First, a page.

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19 19


On the Road ROAD WORRIER Ryan Gosling plays a for-hire accomplice in ‘Drive.’

Ryan Gosling’s taciturn getaway driver tries to make left turns cool in Drive By RICHARD VON BUSACK

S

EVERAL different kinds of cool, Drive is. But like much cool, it is mannered. The film is based on a sliver of small-press, second-wave pulp by James Sallis. Nicolas Winding Refn, a New York/Danish director with a trail of gory actioners (Bronson, Valhalla Rising), works from a tone-raising script by Hossein Amini (Wings of the Dove). Refn sources the complete works of Michael Mann(ered), even unto the hot-pink New Wave font of the titles and the buzzing of postMoroder pop on the soundtrack.

The paint jobs on the getaway cars have more layers than the script. Mannered, too, is the style of Driver (Ryan Gosling) with the leather gloves he sports, the toothpick he masticates, the jacket he wears with the emblematic scorpion on the back, which ought to make him easy to identify by the cops. Driver delivers a little monologue about what he’ll do for you and what he won’t. As your getaway driver, he will give you exactly five minutes, and he won’t carry a gun, and he won’t talk to you before or after. The second time you hear this litany, you supply the rest: “And if it takes more than five minutes, the pizza is free.” Pauline Kael once called Mann’s Thief and Walter Hill’s The Driver “forays into anonymity.” Drive is just such a trip. Driver’s apartment

is bare. By day, he is an occasional stunt driver for the movies. By night, he outruns or outwits the LAPD. Five years before, he turned up at the mechanic business of Shannon (Bryan Cranston, with a limp); he works there legitimately and uses the cars on getaway jobs. Shannon’s intimidating business associates are two aging thugs played by Albert Brooks and Ron Perlman. One day, Driver notices his neighbor, the small-boned Irene (Carey Mulligan), a hard-luck waitress married to a felon (Oscar Isaac) with bad debts. Taking on her problems gets Driver into a lethal mess. Gosling displays microscopic subtleties and cold-blooded wrath. In a movie about driving around with criminals or cops behind you, that might be enough. The film justifies its conceits with repeated sequences of taut action. The pretitle drive goes nigh-POV through the windshield as Driver hides from the police. A game of tension is played out against negative space in the parking lot of

Drive R; 100 min. Opens Friday

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a San Fernando Valley pawnshop. And we also get an elegant threeway tango in an elevator with Driver, Irene (let’s call her Girl) and Gunman, in which Refn has Driver push Girl gently into a sweet, fulsome patch of golden light. As Bad Girl—she’s called Blanche—Christina Hendricks makes an unfulfilled promise of fleshy appeal. One doesn’t get the sense that Refn is anymore of a sensualist than Mann himself, particularly when the director stages a beating in front of a line of topless dancers, every bit as expressionless as Driver himself. Yet Drive is as sentimental as it is brutal. After refusing to stick his neck out for anyone, Driver turns into a complete giraffe. All it took was the sight of Girl’s Little Boy. And common-senselessness is common here. Among its characters are a very experienced middle-aged wiseguy who puts a murder weapon in a place of honored display in his living room. Maybe readers of Elmore Leonard will know what I mean when I say Drive is a movie where people do what they do in the movies. Coincidence is rife. (Sallis set the original book in Phoenix, which likely has a more small-scale underworld.) Perlman makes a fine modern Neanderthal—the kind of oaf who brings about a half-dozen welldressed whores to a greasy pizza parlor. Even better is Albert Brooks. His career-long personal of comedic self-absorption makes him well suited for the bloody role. The shot of him sinking into his sofa after one hard but almost elegantly executed job is one of the high points of the movie year, let alone of Drive. This moment with Brooks has something Drive doesn’t quite establish convincingly elsewhere—both the necessity of crime, and the stink that comes off of that necessity.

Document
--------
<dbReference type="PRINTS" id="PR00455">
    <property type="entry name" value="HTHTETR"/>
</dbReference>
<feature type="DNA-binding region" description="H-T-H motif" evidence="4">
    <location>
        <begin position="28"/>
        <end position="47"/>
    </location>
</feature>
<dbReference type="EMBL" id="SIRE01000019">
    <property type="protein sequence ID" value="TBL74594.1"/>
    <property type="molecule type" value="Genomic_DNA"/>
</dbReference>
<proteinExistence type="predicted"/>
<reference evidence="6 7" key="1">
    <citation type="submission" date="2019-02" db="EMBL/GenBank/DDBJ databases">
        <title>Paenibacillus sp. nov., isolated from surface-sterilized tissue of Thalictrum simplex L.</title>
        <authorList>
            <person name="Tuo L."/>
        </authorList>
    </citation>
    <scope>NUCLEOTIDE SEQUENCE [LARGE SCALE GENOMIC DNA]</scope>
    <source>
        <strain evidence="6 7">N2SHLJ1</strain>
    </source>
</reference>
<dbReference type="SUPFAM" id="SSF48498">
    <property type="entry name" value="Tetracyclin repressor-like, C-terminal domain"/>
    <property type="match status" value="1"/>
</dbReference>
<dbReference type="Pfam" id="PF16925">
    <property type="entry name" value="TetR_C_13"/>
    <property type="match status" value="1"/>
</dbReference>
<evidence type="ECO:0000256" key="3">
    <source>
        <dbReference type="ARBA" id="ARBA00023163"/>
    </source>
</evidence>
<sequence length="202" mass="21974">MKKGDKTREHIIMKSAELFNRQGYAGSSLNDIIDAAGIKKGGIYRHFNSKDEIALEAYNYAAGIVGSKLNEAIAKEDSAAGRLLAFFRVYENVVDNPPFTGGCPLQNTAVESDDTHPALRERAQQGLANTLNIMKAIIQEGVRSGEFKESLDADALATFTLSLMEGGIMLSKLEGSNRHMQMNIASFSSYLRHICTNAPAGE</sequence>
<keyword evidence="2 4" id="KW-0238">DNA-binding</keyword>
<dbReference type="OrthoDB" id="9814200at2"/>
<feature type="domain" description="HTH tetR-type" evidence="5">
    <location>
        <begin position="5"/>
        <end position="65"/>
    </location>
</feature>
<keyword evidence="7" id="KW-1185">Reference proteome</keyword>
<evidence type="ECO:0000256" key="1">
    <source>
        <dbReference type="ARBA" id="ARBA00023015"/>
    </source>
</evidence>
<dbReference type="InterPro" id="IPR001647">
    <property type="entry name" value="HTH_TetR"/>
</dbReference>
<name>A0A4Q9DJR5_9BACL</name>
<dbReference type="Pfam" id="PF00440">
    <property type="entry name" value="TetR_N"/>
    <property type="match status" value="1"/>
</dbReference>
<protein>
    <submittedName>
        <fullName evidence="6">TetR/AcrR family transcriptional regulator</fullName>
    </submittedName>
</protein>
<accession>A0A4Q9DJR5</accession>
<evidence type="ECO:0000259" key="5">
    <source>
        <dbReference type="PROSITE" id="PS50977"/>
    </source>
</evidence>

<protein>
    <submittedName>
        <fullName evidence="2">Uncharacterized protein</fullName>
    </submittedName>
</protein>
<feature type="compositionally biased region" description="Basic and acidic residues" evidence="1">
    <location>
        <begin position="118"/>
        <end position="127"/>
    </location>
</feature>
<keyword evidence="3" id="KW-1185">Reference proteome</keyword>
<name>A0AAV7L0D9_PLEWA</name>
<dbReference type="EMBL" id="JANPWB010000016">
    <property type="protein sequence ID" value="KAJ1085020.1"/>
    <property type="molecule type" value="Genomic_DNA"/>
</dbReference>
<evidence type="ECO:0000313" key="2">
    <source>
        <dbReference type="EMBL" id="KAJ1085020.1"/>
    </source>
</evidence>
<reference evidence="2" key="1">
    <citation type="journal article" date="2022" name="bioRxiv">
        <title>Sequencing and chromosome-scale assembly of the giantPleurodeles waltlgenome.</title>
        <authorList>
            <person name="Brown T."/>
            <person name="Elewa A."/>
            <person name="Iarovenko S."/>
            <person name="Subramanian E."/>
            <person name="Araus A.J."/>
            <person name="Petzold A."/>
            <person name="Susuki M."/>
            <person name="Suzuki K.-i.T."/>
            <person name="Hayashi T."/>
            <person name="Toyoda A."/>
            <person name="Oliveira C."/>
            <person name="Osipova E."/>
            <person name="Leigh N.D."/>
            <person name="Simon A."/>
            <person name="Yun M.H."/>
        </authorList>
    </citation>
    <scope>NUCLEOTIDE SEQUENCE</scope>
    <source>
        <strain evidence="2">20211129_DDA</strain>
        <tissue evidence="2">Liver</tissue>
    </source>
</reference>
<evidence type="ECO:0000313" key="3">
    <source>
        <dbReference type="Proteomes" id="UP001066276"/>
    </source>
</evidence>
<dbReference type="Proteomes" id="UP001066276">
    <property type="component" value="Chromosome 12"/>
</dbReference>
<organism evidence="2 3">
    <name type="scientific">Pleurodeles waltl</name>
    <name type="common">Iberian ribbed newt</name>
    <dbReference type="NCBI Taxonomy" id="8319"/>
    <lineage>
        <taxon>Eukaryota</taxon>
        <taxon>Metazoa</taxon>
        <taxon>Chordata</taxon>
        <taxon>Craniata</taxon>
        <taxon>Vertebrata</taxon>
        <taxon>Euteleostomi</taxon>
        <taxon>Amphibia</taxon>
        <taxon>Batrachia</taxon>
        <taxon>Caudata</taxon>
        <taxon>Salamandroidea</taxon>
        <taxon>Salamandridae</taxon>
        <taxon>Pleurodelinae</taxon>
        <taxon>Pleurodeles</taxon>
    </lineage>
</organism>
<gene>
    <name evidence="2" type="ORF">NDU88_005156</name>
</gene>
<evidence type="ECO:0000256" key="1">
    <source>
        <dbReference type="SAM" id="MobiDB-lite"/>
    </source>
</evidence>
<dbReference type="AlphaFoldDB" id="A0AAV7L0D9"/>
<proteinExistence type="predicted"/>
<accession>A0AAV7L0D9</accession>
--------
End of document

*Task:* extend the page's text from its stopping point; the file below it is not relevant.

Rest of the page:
Š Pascal Chantier

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New For showtimes, advance tix and more, go to